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In Media: Great Lakes Coastal Resilience Index - Resource of the Month
Coastal Community Development Program - News

Published by the Southwestern Wisconsin Coastal Resilience

Newark, NY, January 6, 2020 - Southwestern Wisconsin Coastal Resilience has named New York’s Great Lakes Coastal Resilience Index (CRI), a self-assessment tool that was developed by the New York Sea Grant, its Resource of the Month for January 2020.

The CRI brings community leaders together and provides them with a simple method for identifying areas in which their community can be more resilient to coastal hazards such as coastal flooding and weather disasters. 

The CRI uses a “yes” or “no” question format to help community leaders investigate vulnerabilities across six sectors: critical facilities and infrastructure, transportation issues, community plans and agreements, mitigation measures, business plans, and social systems. 

This index can be completed using maps generated by the New York Sea Grant Institute in addition to other readily available information from existing sources within the community. After completing the self-assessment, a Resilience Index can be calculated which is an indicator of the community’s ability to reach and maintain an acceptable level of functioning and structure after a disaster. 

The self-assessment tool is available online and can be downloaded for free.

Audience & Decision Support

This booklet is designed to help community leaders as well as experienced local planners, engineers, code enforcement officers, floodplain managers or administrators, and other relevant persons to assess coastal resilience issues that should be addressed in the community and determine where resources should be allocated.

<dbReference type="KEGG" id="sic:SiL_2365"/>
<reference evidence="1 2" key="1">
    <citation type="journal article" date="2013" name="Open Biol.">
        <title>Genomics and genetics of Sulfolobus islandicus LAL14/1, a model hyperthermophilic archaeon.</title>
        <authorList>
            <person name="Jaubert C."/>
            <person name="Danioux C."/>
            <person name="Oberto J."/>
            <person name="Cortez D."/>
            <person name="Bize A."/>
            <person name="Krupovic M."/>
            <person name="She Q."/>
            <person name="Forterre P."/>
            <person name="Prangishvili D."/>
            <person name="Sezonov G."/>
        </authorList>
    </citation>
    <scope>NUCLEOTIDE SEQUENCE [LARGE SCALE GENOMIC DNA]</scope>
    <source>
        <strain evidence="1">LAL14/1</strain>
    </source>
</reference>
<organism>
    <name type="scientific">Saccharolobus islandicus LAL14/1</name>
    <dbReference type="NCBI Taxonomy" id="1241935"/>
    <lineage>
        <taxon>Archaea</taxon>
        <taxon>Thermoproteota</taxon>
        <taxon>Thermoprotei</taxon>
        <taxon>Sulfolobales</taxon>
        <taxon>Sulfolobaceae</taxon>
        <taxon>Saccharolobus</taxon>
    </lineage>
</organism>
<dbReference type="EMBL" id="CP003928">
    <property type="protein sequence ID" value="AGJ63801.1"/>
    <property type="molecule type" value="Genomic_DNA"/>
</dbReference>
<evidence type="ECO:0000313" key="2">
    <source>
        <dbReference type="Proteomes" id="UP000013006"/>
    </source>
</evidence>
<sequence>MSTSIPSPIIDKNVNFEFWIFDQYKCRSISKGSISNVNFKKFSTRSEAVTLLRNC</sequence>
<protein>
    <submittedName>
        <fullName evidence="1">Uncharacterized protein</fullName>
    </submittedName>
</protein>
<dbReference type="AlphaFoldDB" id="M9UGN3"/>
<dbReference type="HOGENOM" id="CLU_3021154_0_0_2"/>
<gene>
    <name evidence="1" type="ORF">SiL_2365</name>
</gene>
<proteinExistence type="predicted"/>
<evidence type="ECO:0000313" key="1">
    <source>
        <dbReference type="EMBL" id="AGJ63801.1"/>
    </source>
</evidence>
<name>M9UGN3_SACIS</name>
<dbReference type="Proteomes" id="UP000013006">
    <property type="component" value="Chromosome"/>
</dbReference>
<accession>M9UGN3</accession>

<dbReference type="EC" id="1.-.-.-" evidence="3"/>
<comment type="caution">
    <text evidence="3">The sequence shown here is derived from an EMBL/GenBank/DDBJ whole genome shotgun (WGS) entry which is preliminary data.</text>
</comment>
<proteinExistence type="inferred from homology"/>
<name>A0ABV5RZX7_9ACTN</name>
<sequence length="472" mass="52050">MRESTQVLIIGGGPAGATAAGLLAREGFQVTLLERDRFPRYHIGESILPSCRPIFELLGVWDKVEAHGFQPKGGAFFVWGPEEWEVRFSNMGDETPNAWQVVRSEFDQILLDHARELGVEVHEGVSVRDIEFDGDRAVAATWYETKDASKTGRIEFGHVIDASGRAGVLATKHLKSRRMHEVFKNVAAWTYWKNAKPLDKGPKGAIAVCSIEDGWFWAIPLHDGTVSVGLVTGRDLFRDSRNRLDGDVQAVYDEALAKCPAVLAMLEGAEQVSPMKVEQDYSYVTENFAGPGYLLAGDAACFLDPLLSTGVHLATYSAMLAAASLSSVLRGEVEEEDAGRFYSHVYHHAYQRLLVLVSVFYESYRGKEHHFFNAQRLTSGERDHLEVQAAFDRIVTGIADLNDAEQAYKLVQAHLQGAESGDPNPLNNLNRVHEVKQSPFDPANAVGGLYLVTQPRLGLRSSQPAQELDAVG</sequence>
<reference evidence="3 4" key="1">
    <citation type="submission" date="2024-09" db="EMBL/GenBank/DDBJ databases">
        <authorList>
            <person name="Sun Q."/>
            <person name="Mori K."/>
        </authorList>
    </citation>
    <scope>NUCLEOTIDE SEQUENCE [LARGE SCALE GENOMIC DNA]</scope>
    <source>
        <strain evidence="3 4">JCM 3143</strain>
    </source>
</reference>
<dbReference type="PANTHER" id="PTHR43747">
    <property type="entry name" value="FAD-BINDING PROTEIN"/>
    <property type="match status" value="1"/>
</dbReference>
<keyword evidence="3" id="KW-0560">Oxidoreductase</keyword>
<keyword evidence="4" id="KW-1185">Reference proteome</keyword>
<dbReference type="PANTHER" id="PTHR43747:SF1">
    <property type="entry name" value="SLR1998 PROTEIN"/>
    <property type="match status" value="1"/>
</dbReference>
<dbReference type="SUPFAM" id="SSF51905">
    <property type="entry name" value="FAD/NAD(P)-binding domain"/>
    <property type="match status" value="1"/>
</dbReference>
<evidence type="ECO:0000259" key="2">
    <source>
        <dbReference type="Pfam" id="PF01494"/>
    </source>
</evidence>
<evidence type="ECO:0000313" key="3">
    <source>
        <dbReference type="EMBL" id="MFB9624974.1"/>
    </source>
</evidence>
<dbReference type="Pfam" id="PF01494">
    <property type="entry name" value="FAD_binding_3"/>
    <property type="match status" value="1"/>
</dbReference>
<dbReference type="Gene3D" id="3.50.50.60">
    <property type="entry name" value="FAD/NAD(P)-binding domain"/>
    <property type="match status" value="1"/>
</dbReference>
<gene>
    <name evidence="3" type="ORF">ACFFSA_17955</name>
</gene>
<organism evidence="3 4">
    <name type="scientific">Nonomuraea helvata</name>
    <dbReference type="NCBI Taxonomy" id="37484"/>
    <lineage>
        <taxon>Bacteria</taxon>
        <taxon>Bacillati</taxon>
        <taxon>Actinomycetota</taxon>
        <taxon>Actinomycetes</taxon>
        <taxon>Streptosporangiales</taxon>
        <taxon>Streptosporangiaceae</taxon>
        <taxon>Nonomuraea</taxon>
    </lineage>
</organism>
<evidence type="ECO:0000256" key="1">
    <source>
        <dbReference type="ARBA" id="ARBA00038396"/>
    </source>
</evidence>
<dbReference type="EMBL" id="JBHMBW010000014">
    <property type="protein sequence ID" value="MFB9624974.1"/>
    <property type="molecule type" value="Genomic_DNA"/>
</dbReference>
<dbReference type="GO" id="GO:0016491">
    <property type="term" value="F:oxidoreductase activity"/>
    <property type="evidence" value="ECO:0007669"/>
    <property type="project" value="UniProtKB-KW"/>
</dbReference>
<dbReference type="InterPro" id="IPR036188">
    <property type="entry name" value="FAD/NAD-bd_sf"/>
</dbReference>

While the CRI focuses on coastal flooding and storms, it can be adapted to fit the needs of Lake Michigan coastal communities by including hazards such as coastal erosion. 

The step-by-step format helps community leaders assess six components of coastal resiliency to determine areas where resiliency to coastal hazards can be improved and to prioritize funding and projects. 

The CRI does not replace a detailed study, rather it encourages the community to seek further consultation on areas identified as being able to be more resilient. 

More Info: New York Sea Grant

New York Sea Grant (NYSG), a cooperative program of Cornell University and the State University of New York (SUNY), is one of 34 university-based programs under the National Oceanic and Atmospheric Administration’s National Sea Grant College Program.

Since 1971, NYSG has represented a statewide network of integrated research, education and extension services promoting coastal community economic vitality, environmental sustainability and citizen awareness and understanding about the State’s marine and Great Lakes resources.

Through NYSG’s efforts, the combined talents of university scientists and extension specialists help develop and transfer science-based information to many coastal user groups—businesses and industries, federal, state and local government decision-makers and agency managers, educators, the media and the interested public.

The program maintains Great Lakes offices at Cornell University, SUNY Buffalo, SUNY Oswego and the Wayne County Cooperative Extension office in Newark. In the State's marine waters, NYSG has offices at Stony Brook University in Long Island, Brooklyn College and Cornell Cooperative Extension in NYC and Kingston in the Hudson Valley.

For updates on Sea Grant activities: www.nyseagrant.org has RSS, Facebook, Twitter, and YouTube links. NYSG offers a free e-list sign up via www.nyseagrant.org/nycoastlines for its flagship publication, NY Coastlines/Currents, which is published quarterly. Our program also produces an occasional e-newsletter,"NOAA Sea Grant's Social Media Review," via its blog, www.nyseagrant.org/blog.

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